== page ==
The cation exchange unit 4 consisted of a uniformly packed bed in a single column loaded with Sybron Ionac Cation Resin C267(H+) at a depth of 48″ or 20 cu ft. The cationic resin was properly conditioned and penetrated to be in a proton cycle, preferably in a hydrogen cycle (H+) form and was tested by ICP means to ensure that substantially all the metal cations were removed from the reactive sites to ensure a more efficient removal of the intended undesirable cationic contaminants.
The cation exchange unit effluent was then transferred to anion exchange unit 5 which consisted of a uniformly packed bed in a single column containing Sybron Ionac Strong Base Anion Resin ASB-1P(OH) at a depth of 48″ or 20 cu ft. The anion exchange unit effluent passed through a prefilter unit consisting of a microfilter element 3×40″ (0.5 microns). The aqueous product stream existing the final filter unit 7 was diverted by valve 12 to any one of storage tank 1 through line 29, packaging 8 through line 28 and line 10 to be monitored at fixed time intervals e.g. 30 minutes at station A. The products stream after monitoring was recycled through line 27 to process feed tank 2 and recirculation through the system for 5 hours to yield a high purity electronics grade aqueous solution of ammonia substantially free of ionic contaminants. The temperature of the high-purity aqueous solution of ammonia after processing was 72° F. The reduction of trace metals is shown in the results of the ICP.
The cation exchange unit effluent was then transferred to anion exchange unit 5 which consisted of a uniformly packed bed in a single column containing Sybron Ionac Strong Base Anion Resin ASB-1P(OH) at a depth of 48″ or 20 cu ft. The anion exchange unit effluent passed through a prefilter unit consisting of a microfilter element 3×40″ (0.5 microns) and then through a final filter unit 7 containing an ultrafiltration membrane 3×40″ (0.1 microns). The aqueous product stream existing the final filter unit 7 was diverted by valve 12 to any one of storage tank 11 through line 29, packaging 8 through line 28 and line 10 to be monitored at fixed time intervals e.g. 30 minutes at Station A. The products stream was recycled through line 27 to process feed tank 2 and recirculation through the system for 5 hours to yield a high purity electronics grade aqueous solution of ammonia substantially free of ionic contaminants. The temperature of the high-purity aqueous solution of ammonia after processing was 72° F. The reduction of trace metals is shown in the results of the ICP.
The term “substantially free” as used herein refers to a purified aqueous solution of ammonia that has less than 500 ppb or less of cationic contaminants and less than 25 ppm of total ionic contaminants including cationic and anionic contaminants.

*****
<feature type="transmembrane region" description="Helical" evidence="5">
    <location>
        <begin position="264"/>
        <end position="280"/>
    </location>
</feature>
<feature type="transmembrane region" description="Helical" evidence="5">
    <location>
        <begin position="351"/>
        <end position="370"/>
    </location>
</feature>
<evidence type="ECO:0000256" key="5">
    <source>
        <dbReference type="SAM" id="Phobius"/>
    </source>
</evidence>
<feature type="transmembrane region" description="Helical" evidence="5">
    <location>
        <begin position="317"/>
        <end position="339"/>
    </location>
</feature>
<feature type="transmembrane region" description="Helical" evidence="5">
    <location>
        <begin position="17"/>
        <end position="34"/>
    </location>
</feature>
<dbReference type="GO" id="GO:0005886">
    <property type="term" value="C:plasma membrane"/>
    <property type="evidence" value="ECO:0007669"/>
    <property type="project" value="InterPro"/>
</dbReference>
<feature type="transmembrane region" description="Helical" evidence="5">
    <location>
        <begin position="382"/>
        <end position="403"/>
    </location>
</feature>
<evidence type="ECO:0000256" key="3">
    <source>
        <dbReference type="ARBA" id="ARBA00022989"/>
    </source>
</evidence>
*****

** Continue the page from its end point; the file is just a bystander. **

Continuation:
While the present example is limited to a single cation exchange column and a single anion exchange unit, a sufficient number of prepared ion exchange units may connect in a series so that the required quality of the aqueous solution of ammonia can be obtained with reduced treatment time and without frequent regeneration.
Upon exhaustion of the cation exchange resin in column 4 e.g. the cation exchange resin can no longer reduce the metal contaminants to acceptable levels, the cation resin can be regenerated using regenerants such as sulfuric or hydrochloric acid in a conventional manner well known in the art for regenerating cation exchange resins. Similarly, upon exhaustion of the anion resin in the anion column 5, the anion resin can be regenerated with a regenerant such as sodium hydroxide using conventional techniques for regenerating anion exchange resins.
While in the foregoing specification this invention has been described in relation to specific embodiments thereof and many details have been set forth for the purpose of illustration, it will be apparent to those skilled in the art that the invention is susceptible to additional embodiments and that many of the details set forth herein can be varied considerably by those skilled in the art without departing from the basic principles of the invention.
1. A process for purifying an aqueous feed solution of ammonia containing cationic and anionic contaminants comprising the steps of:
- a) passing said aqueous feed solution of ammonia through at least one cation exchange resin bed so as to remove substantially all of the cationic contaminants at a flow rate of 35 to 50 gpm,
- b) subsequently passing the resulting aqueous solution through at least one anion exchange resin bed so as to remove substantially all of the anionic contaminants at a flow rate of 35 to 50 gpm; and
- c) recovering an aqueous solution of ammonia product substantially free of ionic contaminants.
2. The process of claim 1 wherein said aqueous solution of ammonia in step a) is passed through a plurality of cation exchange resin beds.
3. The process of claim 1 wherein said aqueous solution of ammonia in step b) is passed through a plurality of anion exchange resin beds.
4. The process of claim 1 including filtering said feed solution.
5. The process of claim 1 wherein the cationic contaminants are selected from alkali metal, alkaline earth metals, Group II metals, Group III metals, Group IV metals and Group V metals.
6. The process of claim 5 wherein the alkali metals are potassium and sodium and the alkaline earth metals are barium, calcium or magnesium.
7. The process of claim 1 wherein the removed anionic contaminants are selected from the group consisting of halide ions, sulfate ions, phosphate ions, and metallic anion complexes formed with Group II metals and ammonium hydroxyl complexes with Group III metals.
8. The process of claim 7 wherein the anionic contaminants are metallic anion complexes of the formula [(AL(NH4)4+OH−] and FeCl6-ion.
9. The process of claim 1 wherein the process is conducted in a single pass mode.
10. The process of claim 1 wherein said aqueous solution of ammonia is partially depleted of ionic contaminants after step a) and continuously recirculating the partially depleted solution through step a) and step b) until the partially depleted solution is substantially free of ionic contaminants.
11. The process of claim 1 in which steps a) and b) are conducted at a temperature from about 32° F. to about 75° F.